It was the year politics took over our closets, and clothes went beyond products to become positions.
From the moment in early February when Beyoncé strode onto the field at the Levi’s Stadium in Santa Clara, Calif., for the Super Bowl 50 halftime show followed by an army of backup dancers in outfits that paid homage to the Black Panthers to perform “Formation,” a song that was called the anthem of the Black Lives Matter movement, it was clear “fashion statement” was going to take on a whole new meaning in 2016. No longer was it enough to simply tell others what you believed; you had to show them, too. And the simplest, most powerful, most public way to do that was via what you wore.
In a world of white noise and factional cacophony, a world where the first line of communication is visual, clothes are our shared language. Whether you like what you see or not, you can read it.
Once upon a time “political dress” meant the dress of the political class. In 2016, it became a term donned by everyone — and damned by some. Practically every month.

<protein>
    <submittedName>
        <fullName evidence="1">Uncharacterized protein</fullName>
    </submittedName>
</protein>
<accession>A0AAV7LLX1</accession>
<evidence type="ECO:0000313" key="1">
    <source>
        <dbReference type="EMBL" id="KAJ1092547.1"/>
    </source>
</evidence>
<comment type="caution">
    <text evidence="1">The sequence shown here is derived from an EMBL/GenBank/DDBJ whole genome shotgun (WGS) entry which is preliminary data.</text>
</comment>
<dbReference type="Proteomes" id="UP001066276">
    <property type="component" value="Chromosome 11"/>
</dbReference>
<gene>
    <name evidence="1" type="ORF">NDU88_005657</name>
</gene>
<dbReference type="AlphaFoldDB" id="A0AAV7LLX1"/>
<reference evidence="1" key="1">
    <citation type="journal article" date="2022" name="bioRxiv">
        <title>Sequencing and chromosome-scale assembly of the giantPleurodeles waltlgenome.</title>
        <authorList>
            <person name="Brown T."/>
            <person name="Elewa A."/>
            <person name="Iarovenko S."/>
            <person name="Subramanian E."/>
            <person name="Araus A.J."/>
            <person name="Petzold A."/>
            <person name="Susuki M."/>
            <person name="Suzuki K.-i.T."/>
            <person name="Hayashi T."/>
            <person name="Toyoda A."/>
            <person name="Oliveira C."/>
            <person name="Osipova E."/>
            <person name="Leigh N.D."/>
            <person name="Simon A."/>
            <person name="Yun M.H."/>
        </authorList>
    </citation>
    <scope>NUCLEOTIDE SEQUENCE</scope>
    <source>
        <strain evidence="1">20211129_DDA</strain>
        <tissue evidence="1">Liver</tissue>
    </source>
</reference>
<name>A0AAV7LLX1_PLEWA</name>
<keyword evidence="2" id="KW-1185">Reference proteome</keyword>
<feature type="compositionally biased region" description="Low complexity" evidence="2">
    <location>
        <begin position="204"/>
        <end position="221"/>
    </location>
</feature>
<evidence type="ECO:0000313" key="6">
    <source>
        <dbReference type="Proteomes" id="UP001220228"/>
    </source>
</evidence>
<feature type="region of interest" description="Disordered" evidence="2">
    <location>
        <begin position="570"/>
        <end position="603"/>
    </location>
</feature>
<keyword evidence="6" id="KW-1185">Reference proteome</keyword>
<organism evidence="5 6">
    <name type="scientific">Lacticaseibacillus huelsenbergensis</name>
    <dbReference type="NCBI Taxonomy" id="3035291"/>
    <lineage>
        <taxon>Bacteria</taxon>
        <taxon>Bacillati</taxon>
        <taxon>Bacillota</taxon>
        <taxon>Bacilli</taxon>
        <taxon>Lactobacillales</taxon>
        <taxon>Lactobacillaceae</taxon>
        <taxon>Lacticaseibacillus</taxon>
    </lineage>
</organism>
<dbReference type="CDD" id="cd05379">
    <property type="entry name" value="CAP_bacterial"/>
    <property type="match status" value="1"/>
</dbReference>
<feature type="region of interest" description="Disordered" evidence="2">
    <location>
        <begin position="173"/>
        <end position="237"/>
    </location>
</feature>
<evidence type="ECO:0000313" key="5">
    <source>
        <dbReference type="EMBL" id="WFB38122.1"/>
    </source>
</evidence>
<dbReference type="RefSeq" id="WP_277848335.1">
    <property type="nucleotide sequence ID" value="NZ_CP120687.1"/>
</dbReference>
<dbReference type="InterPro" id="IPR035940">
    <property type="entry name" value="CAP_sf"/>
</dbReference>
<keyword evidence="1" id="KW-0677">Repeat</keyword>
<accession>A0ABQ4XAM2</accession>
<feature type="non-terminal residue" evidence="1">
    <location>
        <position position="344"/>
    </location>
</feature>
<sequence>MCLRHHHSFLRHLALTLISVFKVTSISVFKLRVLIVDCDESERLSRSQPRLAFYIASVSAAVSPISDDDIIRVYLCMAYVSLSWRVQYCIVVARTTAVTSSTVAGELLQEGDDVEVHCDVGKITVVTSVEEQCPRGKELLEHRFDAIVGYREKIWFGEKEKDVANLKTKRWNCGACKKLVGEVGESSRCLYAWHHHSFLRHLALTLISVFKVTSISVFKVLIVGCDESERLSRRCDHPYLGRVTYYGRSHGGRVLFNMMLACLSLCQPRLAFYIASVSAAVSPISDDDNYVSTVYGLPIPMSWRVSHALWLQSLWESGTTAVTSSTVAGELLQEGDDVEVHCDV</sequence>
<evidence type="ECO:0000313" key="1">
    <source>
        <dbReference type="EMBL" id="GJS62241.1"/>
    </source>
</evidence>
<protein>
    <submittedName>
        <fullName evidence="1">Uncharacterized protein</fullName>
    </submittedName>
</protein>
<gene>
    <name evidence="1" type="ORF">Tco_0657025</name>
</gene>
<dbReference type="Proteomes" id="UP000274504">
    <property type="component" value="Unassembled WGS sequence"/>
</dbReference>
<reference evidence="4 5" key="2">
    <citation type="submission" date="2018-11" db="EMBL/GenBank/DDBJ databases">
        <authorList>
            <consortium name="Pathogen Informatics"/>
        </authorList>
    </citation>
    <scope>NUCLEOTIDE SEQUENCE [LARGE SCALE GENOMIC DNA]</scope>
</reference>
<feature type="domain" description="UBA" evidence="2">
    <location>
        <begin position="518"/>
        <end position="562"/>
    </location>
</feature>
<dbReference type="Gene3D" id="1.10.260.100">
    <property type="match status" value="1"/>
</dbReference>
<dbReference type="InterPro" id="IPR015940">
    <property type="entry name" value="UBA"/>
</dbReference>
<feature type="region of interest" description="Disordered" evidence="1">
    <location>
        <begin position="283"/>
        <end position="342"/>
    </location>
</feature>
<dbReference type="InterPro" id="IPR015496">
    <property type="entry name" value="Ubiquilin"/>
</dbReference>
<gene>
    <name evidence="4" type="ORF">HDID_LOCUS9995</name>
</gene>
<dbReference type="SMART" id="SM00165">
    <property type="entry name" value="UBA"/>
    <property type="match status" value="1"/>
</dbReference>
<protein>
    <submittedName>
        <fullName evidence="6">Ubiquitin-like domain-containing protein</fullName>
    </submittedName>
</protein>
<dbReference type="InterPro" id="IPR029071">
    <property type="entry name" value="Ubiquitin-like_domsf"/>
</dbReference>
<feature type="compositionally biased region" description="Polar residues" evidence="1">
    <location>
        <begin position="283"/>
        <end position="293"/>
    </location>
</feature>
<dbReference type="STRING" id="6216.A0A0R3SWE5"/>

In April, Laurence Rossignol, the French minister for women’s rights, fired the first salvo at what became the fashion lightning rod of the summer: the Burkini. Ms. Rossignol scolded designers from Marks & Spencer to Dolce & Gabbana for catering to the Muslim market by offering full-body swimsuits and high-fashion hijabs, accusing them of “promoting women’s bodies being locked up” to bolster their own coffers. Soon Pierre Bergé, the outspoken co-founder of Yves Saint Laurent, stepped into the fray. A particular item of dress had become a symbol of the debate over the balance between enlightenment values and civil society, and whether freedom includes the freedom to wear whatever you want.
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